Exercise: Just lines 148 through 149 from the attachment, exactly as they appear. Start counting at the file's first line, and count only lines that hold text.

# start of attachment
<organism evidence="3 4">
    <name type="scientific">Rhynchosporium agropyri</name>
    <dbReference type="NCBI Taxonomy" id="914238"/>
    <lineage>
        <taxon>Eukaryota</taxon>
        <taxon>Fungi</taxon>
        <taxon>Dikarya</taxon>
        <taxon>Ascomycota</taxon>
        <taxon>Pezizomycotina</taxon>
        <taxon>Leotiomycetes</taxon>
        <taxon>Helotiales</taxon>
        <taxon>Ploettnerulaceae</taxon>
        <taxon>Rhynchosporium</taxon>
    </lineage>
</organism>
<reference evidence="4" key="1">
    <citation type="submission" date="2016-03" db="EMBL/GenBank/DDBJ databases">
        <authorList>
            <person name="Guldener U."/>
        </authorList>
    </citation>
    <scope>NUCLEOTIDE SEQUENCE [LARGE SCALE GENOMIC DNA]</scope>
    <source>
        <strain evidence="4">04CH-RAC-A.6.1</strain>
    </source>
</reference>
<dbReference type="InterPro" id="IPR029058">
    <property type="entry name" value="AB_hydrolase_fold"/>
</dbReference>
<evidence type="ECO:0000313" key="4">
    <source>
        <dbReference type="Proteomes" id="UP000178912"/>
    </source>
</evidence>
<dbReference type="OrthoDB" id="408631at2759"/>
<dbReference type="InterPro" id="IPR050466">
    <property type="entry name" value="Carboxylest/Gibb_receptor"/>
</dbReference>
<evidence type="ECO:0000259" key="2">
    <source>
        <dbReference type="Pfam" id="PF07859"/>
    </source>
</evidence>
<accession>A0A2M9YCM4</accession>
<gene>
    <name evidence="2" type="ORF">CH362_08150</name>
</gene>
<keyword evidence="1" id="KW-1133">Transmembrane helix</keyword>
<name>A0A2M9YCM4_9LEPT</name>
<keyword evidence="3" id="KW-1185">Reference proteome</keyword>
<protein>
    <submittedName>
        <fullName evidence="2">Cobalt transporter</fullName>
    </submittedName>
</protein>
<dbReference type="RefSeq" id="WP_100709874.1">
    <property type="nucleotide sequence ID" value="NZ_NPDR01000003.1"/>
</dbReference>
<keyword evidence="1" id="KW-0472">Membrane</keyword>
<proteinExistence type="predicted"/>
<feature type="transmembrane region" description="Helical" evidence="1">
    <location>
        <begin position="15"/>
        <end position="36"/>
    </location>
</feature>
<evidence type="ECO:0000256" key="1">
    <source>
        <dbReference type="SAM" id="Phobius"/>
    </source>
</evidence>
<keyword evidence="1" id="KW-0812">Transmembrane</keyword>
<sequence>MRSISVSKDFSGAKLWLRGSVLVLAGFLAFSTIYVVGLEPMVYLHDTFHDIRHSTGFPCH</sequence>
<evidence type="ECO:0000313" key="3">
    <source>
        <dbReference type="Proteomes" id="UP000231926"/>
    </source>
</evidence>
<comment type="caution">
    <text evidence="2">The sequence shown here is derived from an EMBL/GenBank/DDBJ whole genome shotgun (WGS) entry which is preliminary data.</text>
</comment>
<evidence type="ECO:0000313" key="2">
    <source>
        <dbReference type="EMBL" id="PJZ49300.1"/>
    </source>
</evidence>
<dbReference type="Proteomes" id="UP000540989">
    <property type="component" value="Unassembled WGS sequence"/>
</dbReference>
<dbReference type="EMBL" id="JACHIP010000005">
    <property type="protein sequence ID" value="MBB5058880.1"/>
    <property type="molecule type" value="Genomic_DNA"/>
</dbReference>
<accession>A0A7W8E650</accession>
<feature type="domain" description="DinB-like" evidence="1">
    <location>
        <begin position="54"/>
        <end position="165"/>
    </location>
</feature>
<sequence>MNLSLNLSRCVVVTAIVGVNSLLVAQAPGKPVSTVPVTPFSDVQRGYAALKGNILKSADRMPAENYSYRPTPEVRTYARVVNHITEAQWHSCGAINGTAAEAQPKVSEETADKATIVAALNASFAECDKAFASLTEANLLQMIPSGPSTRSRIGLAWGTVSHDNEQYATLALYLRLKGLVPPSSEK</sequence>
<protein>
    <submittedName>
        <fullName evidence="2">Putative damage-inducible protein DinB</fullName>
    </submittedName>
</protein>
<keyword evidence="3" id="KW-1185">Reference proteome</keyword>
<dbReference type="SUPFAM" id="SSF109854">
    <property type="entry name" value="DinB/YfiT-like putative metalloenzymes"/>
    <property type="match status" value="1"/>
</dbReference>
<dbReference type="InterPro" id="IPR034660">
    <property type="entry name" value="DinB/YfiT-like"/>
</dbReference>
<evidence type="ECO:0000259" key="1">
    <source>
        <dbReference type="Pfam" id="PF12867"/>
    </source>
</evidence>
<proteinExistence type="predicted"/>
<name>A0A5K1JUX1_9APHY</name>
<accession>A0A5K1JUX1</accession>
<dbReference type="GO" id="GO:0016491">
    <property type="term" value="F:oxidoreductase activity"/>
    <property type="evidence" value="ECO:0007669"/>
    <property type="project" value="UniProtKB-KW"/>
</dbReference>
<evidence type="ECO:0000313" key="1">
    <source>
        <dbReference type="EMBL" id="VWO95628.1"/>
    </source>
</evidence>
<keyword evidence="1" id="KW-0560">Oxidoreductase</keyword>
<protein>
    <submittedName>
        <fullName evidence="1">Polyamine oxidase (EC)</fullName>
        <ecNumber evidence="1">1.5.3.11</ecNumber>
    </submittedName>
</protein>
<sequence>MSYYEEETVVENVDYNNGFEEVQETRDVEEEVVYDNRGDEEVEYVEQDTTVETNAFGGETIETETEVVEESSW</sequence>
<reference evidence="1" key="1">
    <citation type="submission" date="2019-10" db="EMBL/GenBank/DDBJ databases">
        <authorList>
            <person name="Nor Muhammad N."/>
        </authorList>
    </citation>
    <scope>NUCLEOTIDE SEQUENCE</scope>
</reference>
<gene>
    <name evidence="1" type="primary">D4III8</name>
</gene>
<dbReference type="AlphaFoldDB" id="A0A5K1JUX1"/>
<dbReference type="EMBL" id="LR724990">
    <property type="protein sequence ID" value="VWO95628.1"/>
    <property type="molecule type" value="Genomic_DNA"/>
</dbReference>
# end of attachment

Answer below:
</reference>
<gene>